2015 - Volume #39, Issue #5, Page #04[ Sample Stories From This Issue | List of All Stories In This Issue | Print this story | Read this issue]
Chevy Engine Boosts Ford 8N Speed
“The rear wheels were still spinning when I hit 100 ft.,” says Kreutzer, who used to do repowers, but now specializes in restorations. “It is even faster now. It will do 30 mph in reverse. I use it to blade snow in the winter and do finish-up dirt work. It gets jobs done fast.”
The repower had been necessary. Kreutzer, with the help of friend Donny Martindale, had slammed it into a tree in the late 1970’s. Kreutzer was laid up, but the 8N was worse with its crushed engine, front end and other crushed components.
“Donny came to see me in the hospital, and I suggested we put a Chevy engine in the busted up 8N,” recalls Kreutzer.
At the time, the two were running a speed shop, dropping Chevy V-8’s in farm trucks to soup them up. “Everyone wanted to get to the elevator ahead of their neighbors, so we were keeping busy,” recalls Kreutzer.
A few days later, Martindale showed up at the hospital to tell Kreutzer the engine was bolted in place. He was ready to start making the hood and put a new front axle under the 8N.
“He had the axle all figured out, but he died in a car accident before we could finish it.”
Martindale made an adapter plate out of 1/2-in. steel to go between the tractor bell housing and the Chevy bell housing. Later Kreutzer had to replace the Chevy bell housing with a Lakewood Scatter Shield bell housing.
“The tractor would pull wheelies so high that when the front end came down, the Chevy cast iron bell housing would crack,” explains Kreutzer. “Made from steel billet, the Lakewood is practically explosion proof.”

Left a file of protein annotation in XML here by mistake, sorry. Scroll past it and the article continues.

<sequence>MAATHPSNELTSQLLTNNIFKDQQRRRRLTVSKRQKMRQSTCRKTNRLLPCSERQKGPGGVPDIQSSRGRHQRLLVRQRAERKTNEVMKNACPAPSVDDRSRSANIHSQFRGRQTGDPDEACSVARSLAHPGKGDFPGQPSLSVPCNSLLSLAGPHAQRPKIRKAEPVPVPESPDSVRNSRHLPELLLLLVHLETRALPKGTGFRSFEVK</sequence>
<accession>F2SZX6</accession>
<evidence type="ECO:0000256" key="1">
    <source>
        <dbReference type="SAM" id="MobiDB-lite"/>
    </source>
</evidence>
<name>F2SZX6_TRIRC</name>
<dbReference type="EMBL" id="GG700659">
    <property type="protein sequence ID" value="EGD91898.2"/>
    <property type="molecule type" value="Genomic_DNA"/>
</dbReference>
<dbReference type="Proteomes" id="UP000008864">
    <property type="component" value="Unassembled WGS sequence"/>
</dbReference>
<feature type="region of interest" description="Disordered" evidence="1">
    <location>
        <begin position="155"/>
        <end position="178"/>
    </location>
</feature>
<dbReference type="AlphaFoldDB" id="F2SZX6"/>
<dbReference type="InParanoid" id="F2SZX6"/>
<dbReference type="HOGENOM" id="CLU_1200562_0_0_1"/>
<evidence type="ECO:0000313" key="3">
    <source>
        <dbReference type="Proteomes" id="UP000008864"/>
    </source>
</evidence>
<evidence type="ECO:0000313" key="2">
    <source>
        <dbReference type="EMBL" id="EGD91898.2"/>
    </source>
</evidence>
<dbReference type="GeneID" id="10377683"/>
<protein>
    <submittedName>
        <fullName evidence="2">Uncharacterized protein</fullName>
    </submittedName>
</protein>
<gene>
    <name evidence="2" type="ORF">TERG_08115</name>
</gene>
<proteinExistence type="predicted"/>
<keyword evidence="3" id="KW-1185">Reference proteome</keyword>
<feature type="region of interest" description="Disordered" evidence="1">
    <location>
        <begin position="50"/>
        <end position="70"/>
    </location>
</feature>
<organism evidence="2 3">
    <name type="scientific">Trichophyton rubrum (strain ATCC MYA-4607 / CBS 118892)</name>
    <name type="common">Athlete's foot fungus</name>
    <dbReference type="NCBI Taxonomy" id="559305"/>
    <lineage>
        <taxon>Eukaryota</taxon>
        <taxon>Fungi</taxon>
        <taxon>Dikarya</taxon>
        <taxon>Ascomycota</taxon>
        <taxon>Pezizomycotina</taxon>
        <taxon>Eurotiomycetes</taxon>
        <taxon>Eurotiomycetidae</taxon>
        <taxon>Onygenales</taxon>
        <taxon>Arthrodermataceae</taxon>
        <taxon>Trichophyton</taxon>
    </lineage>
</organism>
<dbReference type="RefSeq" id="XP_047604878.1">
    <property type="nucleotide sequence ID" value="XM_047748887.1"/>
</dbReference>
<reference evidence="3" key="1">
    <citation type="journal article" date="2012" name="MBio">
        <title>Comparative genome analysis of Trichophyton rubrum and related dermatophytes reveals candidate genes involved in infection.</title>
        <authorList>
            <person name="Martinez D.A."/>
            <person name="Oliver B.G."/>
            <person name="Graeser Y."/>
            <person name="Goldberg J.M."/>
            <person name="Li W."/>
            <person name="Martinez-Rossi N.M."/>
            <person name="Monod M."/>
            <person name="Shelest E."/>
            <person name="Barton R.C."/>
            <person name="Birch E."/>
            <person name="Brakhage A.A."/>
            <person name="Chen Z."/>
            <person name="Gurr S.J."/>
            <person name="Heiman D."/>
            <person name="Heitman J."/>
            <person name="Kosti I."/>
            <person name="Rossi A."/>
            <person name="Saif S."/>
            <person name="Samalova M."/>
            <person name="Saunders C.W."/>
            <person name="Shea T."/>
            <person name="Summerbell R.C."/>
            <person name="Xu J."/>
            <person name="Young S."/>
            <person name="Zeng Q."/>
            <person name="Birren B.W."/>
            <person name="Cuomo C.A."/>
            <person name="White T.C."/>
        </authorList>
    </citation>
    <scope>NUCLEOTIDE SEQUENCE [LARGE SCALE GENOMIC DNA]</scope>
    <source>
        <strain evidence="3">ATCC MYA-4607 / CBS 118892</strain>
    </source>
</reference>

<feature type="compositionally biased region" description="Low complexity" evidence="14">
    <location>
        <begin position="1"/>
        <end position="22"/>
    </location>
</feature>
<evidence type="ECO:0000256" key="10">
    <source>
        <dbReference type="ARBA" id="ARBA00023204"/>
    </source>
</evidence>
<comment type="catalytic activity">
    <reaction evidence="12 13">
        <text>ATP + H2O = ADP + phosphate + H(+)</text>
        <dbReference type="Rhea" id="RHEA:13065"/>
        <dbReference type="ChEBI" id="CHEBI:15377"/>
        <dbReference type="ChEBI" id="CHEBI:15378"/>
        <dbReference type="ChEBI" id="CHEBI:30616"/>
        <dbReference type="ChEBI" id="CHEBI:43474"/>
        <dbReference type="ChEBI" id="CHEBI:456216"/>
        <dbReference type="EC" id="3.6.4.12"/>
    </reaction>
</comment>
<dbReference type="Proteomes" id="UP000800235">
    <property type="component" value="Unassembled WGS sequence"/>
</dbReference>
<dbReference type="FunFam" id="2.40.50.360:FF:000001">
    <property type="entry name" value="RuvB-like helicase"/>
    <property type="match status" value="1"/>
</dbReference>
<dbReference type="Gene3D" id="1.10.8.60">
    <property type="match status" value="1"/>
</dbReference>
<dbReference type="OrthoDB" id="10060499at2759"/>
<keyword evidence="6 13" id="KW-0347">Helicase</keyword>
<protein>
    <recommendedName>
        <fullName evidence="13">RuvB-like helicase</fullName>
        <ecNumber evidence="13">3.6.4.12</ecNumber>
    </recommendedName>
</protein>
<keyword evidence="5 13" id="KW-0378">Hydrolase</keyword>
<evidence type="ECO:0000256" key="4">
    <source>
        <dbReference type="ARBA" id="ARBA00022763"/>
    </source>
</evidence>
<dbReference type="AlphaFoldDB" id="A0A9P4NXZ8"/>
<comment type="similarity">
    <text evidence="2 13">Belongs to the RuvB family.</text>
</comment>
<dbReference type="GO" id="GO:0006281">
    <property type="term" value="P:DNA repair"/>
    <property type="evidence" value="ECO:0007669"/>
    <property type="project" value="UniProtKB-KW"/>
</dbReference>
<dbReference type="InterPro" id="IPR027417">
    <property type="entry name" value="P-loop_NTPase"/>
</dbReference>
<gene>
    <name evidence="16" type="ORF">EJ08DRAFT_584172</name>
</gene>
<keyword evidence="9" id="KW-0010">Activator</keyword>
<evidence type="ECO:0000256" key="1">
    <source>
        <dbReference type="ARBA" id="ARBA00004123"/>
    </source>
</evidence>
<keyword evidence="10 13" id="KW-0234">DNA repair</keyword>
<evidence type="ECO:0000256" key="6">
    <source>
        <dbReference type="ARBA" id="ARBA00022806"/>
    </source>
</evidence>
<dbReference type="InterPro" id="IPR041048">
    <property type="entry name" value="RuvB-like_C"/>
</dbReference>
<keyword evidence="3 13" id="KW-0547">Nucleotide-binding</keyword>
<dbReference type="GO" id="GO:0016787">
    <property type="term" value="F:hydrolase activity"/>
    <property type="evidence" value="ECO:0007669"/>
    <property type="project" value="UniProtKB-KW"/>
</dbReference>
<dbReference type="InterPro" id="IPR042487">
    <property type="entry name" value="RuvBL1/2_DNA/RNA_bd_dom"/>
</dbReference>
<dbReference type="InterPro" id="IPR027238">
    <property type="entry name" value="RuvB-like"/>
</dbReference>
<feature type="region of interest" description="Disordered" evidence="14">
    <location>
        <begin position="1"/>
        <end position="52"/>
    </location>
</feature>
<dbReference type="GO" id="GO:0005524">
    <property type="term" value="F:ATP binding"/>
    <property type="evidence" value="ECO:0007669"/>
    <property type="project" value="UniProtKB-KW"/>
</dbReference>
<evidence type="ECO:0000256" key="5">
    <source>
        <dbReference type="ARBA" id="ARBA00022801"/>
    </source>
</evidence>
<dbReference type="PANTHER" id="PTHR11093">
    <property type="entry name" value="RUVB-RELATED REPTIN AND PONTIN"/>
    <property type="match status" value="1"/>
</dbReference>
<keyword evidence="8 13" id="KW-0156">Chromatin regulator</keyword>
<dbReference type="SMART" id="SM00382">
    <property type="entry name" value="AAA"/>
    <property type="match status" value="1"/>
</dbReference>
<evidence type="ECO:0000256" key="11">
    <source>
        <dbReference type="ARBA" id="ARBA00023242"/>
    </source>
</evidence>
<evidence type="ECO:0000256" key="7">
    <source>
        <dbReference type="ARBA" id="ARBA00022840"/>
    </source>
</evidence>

Martindale also took the tractor clutch disk center to a machine shop and had them weld it to a Chevy clutch disk with its bigger splines. He also used the Chevy flywheel and Chevy starter. He made a new hood to mold around a gas tank from an old Baldwin combine.
The front of the engine needed to mount to the new front axle that had been repurposed from a 1941 Ford pickup and turned upside down. Kreutzer made mounting brackets so the axle could pivot.
“I had to do some heating and bending of the arms that came off the spindles to get them to line up,” he says. “I kept the original steering box.”
Kreutzer mounted 305 heads on the engine. “I made dually exhausts with glasspacks so it sounds really nice,” says Kreutzer. “It really makes heads turn.”
He later added Baldwin wheels to the 9N rear axle for the Ford/Chevy hybrid. Kreutzer welded 8N centers on the Baldwin wheels.
“That gave us huge rear tires,” he explains.
Contact: FARM SHOW Followup, Terry Kreutzer, P.O. Box 48, 1848 East E. North, Keystone, Neb. 69144 (ph 308 726-5644).
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